On stage lies the treadmill that has become a particular talking point. As the projector screen lights up and a sleeping Gadd is awoken by someone in a gorilla costume and chased into the open, he appears on stage and takes to the treadmill, as he competes for the 2015 Man’s Man award. Gadd stabs early, satirising the idealisms of ‘manhood’ and sexuality he feels pressured to conform to. Further manifesting into the social anxieties his brain leads him into ill thinking.
From start to finish it’s a seriously slick inch perfect performance that has utilised mulit-media platforms of video, voice-overs and sound track to create a metaphor for the downward spiral Gadd has endured after being the victim of serious sexual assault. Giving the magnitude and seriousness of the story Gadd tells, the jokes and gags serve to remind that this is a comedy show, yet it is hard to fall into hysterics. He does manage to deliver some of his most poignant moments when the show is at it’s most ridiculous, re-enacting his therapy sessions with a certain part of his body, the juxtaposition is an incredible feat.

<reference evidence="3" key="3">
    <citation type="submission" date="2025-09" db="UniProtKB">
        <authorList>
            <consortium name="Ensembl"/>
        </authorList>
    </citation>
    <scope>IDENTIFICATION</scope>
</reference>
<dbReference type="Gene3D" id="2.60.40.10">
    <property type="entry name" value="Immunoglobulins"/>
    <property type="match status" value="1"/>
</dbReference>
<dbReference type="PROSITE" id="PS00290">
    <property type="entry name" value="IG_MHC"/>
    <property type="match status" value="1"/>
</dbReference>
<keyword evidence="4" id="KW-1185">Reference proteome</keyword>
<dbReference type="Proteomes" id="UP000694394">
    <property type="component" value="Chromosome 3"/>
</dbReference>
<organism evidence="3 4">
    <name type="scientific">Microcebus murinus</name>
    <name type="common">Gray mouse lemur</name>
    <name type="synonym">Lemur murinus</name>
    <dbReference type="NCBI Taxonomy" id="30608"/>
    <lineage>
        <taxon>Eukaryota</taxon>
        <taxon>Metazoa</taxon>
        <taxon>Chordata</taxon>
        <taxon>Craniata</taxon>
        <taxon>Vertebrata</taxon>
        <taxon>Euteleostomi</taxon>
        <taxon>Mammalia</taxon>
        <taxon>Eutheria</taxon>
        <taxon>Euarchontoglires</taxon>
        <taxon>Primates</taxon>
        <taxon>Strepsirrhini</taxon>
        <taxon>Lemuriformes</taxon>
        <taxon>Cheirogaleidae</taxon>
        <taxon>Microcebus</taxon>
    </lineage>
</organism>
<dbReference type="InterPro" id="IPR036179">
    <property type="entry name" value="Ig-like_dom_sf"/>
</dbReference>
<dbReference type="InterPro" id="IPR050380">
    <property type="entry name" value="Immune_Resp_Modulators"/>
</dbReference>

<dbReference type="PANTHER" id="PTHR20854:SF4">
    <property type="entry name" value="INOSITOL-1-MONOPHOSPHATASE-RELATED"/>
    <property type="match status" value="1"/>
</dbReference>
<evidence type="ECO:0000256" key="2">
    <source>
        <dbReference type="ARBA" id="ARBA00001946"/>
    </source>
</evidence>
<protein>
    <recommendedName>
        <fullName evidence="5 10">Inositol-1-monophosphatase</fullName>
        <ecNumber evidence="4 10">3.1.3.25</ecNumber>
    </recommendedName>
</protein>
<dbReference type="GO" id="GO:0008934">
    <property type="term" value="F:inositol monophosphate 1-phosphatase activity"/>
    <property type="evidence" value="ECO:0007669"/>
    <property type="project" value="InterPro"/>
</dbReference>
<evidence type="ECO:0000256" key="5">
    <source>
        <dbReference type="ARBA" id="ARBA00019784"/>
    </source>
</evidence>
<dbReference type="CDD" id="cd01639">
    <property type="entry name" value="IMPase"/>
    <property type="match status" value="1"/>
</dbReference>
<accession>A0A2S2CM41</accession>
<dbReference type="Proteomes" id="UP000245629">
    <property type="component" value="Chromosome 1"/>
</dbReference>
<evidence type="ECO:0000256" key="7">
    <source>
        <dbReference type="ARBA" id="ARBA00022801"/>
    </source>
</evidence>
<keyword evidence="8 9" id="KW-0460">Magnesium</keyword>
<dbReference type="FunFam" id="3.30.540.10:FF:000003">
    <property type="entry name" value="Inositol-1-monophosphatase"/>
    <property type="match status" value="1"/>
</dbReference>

At the tail end of Richard Gadd’s Monkey See Monkey Do, he states to the audience that they must have been wondering why he didn’t put his show in the theatre section? It’s a perfect summary of the performance and sheer emotional depth the audience have witnessed over the hour, that it’ll be likely to be engrained in them for years. Gadd has crafted a show on a personal subject many would not be able to talk about, let alone create a multifaceted metaphor to tell it. Inventive, touching and worthy of the standing ovation.